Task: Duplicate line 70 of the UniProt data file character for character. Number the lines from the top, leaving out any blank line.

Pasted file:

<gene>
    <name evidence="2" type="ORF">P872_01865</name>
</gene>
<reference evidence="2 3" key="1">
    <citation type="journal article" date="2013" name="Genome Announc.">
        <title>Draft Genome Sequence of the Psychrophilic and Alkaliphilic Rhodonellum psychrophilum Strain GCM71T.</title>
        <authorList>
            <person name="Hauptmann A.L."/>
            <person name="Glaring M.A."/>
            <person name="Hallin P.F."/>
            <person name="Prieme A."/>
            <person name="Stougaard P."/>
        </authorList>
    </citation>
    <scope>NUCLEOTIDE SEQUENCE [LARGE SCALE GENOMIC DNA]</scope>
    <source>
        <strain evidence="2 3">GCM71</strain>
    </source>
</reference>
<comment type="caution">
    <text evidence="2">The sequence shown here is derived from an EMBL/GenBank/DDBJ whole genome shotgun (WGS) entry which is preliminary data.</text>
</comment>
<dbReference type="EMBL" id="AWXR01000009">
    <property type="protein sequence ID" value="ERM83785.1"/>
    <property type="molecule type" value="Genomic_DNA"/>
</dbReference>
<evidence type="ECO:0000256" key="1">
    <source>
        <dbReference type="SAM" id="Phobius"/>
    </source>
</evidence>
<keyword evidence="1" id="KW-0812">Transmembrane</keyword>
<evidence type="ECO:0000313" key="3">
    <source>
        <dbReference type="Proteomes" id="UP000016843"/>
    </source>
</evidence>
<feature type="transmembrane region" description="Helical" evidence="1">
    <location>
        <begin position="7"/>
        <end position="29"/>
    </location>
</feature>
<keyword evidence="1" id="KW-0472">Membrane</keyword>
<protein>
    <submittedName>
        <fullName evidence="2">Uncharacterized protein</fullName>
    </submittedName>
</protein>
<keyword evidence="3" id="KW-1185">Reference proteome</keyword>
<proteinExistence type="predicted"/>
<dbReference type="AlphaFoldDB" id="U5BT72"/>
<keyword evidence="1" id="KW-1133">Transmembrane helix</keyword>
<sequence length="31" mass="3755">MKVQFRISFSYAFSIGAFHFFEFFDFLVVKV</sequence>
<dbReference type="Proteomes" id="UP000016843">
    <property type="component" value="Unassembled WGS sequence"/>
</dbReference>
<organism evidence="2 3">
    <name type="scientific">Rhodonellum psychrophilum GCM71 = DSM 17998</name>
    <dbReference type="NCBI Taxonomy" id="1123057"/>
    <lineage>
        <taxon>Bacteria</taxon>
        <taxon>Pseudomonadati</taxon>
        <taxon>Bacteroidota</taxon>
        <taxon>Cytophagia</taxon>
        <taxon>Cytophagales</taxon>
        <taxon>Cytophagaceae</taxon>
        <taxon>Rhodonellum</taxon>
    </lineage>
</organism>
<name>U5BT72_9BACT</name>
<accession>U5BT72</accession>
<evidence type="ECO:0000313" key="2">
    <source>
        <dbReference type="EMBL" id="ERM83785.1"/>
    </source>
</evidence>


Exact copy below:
</organism>